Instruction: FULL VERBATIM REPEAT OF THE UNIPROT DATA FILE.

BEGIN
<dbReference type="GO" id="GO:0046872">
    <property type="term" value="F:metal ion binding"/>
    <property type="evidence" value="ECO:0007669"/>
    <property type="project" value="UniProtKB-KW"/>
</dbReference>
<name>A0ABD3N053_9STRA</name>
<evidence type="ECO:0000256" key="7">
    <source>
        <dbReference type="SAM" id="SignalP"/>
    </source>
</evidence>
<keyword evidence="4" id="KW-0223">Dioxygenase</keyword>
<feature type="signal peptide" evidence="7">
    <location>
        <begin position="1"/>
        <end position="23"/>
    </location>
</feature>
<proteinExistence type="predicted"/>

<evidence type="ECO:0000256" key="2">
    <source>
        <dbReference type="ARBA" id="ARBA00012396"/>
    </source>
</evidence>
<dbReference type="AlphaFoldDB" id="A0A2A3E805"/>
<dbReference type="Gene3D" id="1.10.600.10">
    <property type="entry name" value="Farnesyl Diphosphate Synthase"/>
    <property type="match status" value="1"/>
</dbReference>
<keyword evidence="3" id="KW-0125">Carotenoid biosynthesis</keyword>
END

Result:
<dbReference type="GO" id="GO:0046872">
    <property type="term" value="F:metal ion binding"/>
    <property type="evidence" value="ECO:0007669"/>
    <property type="project" value="UniProtKB-KW"/>
</dbReference>
<name>A0ABD3N053_9STRA</name>
<evidence type="ECO:0000256" key="7">
    <source>
        <dbReference type="SAM" id="SignalP"/>
    </source>
</evidence>
<keyword evidence="4" id="KW-0223">Dioxygenase</keyword>
<feature type="signal peptide" evidence="7">
    <location>
        <begin position="1"/>
        <end position="23"/>
    </location>
</feature>
<proteinExistence type="predicted"/>

<evidence type="ECO:0000256" key="2">
    <source>
        <dbReference type="ARBA" id="ARBA00012396"/>
    </source>
</evidence>
<dbReference type="AlphaFoldDB" id="A0A2A3E805"/>
<dbReference type="Gene3D" id="1.10.600.10">
    <property type="entry name" value="Farnesyl Diphosphate Synthase"/>
    <property type="match status" value="1"/>
</dbReference>
<keyword evidence="3" id="KW-0125">Carotenoid biosynthesis</keyword>